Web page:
Like many others, I've been elated by this year's Cathedral Quarter Arts Festival. Thirteen years on, and the event was manifestly on its uppers, giving the people what they like and also moving on their expectations. In the early days, Sean Kelly had a notion that there was a shifting locus in Belfast's cultural life - back to the old side of town, loaded with history and potentially refreshed. His instincts were right and this year, there was no need to labour the point. It's essentially there.
It's no small deal when John Cale arrives in your city, and his night in the Festival Marquee imported some gravitas and that signature voice. Rachel Austin can only aspire to some of that, but her night in the basement of The Merchant was open to the best possibilities. Elsewhere, we encountered Katie And The Carnival, Bronagh Gallagher and a rogue appearance from General Fiasco. At The Assembly Rooms, Glenn Patterson was blowing out the candles like it was 1830 while return visits to Custom House Square gave us the Global Market, the Wonder Villains and the rare experience of The Undertones playing 'Instant Karma'.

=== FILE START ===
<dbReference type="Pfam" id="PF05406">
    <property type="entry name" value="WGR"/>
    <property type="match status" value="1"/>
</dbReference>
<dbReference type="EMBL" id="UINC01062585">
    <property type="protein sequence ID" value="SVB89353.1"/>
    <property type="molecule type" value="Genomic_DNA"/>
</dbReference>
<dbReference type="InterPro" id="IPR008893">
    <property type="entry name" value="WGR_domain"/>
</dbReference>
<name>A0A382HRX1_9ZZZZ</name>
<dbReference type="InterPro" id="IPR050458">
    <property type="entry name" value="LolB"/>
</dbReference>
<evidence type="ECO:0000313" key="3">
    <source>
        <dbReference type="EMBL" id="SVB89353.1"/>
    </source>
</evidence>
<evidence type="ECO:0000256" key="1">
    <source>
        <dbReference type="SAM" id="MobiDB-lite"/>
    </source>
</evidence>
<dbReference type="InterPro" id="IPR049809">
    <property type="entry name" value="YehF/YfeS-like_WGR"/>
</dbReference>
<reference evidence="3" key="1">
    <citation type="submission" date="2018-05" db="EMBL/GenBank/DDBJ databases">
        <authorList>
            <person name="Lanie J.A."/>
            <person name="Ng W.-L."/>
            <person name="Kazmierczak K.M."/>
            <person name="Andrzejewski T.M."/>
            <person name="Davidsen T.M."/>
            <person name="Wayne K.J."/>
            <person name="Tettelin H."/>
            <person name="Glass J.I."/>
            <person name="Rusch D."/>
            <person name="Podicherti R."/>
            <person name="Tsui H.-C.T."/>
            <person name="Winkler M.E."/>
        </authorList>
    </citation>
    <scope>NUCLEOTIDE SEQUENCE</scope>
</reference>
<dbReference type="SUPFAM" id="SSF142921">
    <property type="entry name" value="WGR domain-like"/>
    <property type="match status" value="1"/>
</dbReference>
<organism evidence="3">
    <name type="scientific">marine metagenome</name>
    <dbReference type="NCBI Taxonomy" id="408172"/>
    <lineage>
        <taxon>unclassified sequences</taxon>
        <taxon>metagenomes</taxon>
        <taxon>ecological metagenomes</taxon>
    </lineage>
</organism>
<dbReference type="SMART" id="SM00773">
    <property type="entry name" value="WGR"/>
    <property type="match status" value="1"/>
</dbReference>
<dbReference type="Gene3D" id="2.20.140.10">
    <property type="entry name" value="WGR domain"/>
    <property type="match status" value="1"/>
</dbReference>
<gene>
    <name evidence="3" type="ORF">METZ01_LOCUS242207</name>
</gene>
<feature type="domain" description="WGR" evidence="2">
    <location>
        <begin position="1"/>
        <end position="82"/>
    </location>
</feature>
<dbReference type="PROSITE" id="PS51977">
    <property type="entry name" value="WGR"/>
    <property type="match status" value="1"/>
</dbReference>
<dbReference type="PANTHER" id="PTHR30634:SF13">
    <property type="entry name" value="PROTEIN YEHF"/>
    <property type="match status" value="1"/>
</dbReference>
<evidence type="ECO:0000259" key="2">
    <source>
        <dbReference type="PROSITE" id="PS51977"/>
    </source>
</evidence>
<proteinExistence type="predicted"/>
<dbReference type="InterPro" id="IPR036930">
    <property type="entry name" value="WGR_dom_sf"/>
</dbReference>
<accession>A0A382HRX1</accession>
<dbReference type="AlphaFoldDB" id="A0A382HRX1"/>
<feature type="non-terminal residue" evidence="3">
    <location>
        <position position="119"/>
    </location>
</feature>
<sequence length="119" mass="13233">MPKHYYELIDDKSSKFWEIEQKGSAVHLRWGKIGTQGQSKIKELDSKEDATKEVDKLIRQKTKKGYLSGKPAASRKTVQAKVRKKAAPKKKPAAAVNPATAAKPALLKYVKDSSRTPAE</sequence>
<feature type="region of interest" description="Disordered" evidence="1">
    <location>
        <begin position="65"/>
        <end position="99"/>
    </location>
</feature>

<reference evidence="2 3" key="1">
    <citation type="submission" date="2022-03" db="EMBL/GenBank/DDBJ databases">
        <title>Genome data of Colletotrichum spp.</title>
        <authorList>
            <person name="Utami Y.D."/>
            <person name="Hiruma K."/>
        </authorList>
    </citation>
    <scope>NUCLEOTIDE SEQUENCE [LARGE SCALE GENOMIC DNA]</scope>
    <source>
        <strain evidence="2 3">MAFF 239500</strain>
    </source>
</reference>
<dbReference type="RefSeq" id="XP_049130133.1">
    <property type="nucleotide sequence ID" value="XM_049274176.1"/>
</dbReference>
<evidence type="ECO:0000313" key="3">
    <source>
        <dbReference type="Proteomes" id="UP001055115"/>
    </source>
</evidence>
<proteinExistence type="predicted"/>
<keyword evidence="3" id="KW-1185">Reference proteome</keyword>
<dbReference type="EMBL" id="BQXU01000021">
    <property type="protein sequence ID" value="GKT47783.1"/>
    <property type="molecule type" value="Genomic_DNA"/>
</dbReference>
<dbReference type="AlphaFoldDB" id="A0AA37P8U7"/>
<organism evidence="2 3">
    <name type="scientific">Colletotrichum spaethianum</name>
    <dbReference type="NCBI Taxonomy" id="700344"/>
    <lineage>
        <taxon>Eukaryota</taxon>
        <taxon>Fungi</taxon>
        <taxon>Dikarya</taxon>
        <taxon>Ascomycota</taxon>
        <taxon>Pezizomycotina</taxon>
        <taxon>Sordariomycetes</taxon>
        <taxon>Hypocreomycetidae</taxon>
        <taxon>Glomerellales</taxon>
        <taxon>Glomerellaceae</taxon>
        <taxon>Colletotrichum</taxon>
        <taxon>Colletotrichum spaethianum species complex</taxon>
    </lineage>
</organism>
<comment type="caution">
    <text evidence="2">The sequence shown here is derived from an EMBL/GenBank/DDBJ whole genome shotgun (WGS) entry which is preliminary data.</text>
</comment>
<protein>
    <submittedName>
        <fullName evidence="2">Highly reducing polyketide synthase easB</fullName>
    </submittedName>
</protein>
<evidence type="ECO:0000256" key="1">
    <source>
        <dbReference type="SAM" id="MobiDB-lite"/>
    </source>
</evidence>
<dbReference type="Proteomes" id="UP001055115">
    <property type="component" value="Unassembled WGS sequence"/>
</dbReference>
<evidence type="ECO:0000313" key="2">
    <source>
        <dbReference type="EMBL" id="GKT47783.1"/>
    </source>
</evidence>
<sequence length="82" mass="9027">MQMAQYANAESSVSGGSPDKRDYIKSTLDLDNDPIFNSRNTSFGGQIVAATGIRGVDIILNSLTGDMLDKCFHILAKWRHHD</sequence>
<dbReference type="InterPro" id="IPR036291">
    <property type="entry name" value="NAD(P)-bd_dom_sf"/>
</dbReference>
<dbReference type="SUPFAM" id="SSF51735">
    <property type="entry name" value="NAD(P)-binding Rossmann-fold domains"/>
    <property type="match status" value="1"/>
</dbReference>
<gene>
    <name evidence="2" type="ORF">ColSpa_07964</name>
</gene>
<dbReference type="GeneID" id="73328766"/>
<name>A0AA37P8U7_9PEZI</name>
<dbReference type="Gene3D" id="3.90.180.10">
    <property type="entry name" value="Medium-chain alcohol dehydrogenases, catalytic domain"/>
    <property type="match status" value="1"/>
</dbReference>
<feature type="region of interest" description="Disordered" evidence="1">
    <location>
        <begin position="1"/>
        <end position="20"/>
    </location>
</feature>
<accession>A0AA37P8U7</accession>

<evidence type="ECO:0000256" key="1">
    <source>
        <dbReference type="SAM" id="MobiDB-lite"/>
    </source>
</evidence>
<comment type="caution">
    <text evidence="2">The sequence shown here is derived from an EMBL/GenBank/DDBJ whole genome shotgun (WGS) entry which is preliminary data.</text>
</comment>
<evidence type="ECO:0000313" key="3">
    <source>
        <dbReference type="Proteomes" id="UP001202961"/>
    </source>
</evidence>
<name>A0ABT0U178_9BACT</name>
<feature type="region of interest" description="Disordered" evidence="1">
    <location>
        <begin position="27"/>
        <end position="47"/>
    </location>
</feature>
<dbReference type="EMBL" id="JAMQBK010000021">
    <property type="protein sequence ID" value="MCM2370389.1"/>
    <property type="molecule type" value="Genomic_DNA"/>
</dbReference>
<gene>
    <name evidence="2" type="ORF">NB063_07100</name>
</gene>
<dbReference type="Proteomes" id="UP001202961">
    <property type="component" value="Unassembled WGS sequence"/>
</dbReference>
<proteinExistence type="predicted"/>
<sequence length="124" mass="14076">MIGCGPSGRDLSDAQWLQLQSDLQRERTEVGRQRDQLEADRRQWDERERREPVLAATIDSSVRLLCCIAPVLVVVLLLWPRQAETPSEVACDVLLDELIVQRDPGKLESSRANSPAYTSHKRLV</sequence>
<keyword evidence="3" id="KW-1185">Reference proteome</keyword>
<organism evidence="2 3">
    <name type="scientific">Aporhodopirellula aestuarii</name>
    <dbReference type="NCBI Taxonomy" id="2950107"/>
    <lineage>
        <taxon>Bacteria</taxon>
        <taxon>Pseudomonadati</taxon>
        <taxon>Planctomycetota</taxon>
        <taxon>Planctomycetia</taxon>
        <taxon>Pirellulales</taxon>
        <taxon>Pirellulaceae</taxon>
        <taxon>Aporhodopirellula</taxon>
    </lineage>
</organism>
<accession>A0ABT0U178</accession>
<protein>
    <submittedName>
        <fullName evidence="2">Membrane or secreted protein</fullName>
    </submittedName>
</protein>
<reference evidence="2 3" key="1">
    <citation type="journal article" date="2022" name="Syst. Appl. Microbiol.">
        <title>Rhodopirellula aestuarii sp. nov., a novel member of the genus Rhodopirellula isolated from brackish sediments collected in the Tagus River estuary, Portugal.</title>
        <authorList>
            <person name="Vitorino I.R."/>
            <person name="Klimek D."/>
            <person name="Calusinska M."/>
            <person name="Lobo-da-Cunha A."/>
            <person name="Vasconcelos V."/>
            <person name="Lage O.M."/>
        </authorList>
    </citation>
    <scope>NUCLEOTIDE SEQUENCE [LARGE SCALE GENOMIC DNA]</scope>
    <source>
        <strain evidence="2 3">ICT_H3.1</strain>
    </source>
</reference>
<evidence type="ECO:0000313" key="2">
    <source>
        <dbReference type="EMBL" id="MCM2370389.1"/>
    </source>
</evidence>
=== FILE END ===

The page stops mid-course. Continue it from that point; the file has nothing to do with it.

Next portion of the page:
There was crash test theatre at White's Tavern, where the Terra Nova company delivered the Ulster Kama Sutra. Perhaps we had expected comedy skits about our inhibited, religion-mangled sex lives, and indeed there was some of that. But there were also barmy songs, rhyming Tandragee with VD, and I suspect the hidden hand of Anthony Toner in there. I will never forget the soliloquy from a crocheted puppet. A male member, if you will. A country penis. Narrated and indeed animated by Nuala McKeever, it was a quiet admission of aloneness. We laughed, but our hearts were sore.
There was remedy of sorts with The Odd Couple, resourceful theatre in the Dark Horse. My old colleague Joe Lindsay and the Skewiff players managed to rock the Neil Simon play, causing us to laugh plenty at the disintegrating lives, the opposing manners and the prissy rage of Felix Unger. Maybe this could have happened elsewhere, but CQAF has the edge, the sense of artistic permission, an encouraging clientele and a perfect environment of cobbled alleys, new builds and curious reveals. Loved it.